In a recent interview with the Jeju Weekly, Seoul Metropolitan Office of Education (SMOE) Foreign Education Department Chief Choi Chun Ok underlined the scope of the costs to pay for native English-speaking teachers.

“Foreign English teachers have greatly contributed to the development of English education in Seoul,” Choi told the paper. “However, it is time to reevaluate the cost-effectiveness, considering a huge sum of budget (about 52 billion won, or US$45 million annually). So we are changing our policy from quantity expansion to quality improvement.”

Scope of cutbacks unclear

Part of the reason it’s so difficult to get a handle on how deep the cuts will be is because there have been so many conflicting media reports, as noted by blogger Matt Van Volkenburg, who has run “Gusts of Popular Feeling” from his perch in South Korea since 2005. “I don’t think these moves should be exaggerated,” Van Volkenburg says in an e-mail to me. He notes that while the initially announced budget cuts in Gyeonggi were substantial (though the provincial education authority later seemed to backtrack), the cuts in Seoul were relatively shallow. In the capital, it seems clear that native speaker jobs in high schools will be cut significantly, with lesser cuts in middle and elementary schools.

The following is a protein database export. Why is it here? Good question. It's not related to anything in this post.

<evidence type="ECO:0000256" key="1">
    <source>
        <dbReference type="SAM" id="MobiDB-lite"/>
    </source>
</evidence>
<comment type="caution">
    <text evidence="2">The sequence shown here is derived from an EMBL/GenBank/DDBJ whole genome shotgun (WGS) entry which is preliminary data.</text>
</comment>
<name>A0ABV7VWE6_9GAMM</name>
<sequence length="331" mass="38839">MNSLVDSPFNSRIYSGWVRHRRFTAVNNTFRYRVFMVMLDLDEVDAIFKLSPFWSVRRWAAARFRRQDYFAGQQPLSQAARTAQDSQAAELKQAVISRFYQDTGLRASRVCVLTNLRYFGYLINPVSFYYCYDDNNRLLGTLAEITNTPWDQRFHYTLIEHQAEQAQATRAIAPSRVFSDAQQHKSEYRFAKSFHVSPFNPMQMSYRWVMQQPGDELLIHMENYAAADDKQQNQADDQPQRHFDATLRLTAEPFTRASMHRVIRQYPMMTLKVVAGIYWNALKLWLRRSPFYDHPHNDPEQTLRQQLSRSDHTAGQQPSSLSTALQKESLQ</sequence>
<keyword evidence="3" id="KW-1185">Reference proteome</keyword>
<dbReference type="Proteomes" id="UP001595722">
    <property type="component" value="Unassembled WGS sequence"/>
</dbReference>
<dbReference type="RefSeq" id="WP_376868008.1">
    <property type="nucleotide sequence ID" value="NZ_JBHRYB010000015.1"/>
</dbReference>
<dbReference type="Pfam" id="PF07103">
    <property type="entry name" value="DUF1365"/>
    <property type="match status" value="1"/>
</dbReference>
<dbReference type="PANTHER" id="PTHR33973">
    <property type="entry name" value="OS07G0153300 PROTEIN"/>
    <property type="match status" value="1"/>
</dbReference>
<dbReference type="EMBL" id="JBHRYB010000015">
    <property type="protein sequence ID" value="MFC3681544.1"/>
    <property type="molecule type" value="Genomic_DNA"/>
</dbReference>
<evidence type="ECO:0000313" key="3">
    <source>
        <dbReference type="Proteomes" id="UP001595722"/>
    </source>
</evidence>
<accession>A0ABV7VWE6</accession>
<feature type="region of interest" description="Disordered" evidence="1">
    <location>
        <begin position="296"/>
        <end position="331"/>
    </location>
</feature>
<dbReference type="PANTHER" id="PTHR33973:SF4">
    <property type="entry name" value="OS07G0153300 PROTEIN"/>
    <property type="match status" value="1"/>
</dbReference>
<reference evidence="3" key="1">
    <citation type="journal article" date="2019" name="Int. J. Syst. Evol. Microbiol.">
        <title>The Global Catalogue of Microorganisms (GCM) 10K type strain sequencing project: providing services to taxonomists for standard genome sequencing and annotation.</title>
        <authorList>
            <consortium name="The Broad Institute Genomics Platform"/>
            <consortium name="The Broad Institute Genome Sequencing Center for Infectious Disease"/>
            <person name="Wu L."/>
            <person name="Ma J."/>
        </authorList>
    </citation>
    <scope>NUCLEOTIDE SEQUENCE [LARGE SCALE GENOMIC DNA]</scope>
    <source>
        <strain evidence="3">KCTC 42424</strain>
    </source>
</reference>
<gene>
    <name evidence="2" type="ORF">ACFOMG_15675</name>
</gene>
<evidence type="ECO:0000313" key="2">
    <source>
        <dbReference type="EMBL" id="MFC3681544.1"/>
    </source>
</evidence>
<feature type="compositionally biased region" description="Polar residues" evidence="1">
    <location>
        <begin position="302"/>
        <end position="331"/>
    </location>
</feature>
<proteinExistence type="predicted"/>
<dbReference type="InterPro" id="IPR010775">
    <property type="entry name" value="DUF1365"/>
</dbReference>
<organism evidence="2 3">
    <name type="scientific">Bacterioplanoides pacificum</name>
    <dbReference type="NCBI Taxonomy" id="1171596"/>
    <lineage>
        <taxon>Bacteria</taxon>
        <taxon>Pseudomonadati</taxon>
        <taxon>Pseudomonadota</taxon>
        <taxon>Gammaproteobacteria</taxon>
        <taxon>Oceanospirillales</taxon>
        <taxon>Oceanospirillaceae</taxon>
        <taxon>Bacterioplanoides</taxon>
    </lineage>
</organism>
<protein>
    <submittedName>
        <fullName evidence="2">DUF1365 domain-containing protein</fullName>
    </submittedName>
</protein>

Glickman is not surprised that it’s been hard to figure out what’s going on behind the scenes, especially in Seoul. Characterizing SMOE as a “notoriously opaque” agency, he recalls an instance in 2008 when the office fired more than a hundred teachers just before they were to begin their jobs. Many of them were already in Korea or on a plane, and the office never gave a clear explanation for its action.

That issue aside, it doesn’t seem like the cuts will have a major effect on Korea’s influence abroad, or the country’s allure. Glickman speculates this may have even been a piece of the calculations in deciding to start rolling back the English teacher positions. With Samsung now a household name and kimchi taco trucks proliferating in Seattle, LA, New York and Washington, it’s probably become apparent to Koreans that they don’t need to rely on English teachers to be cultural ambassadors, he says.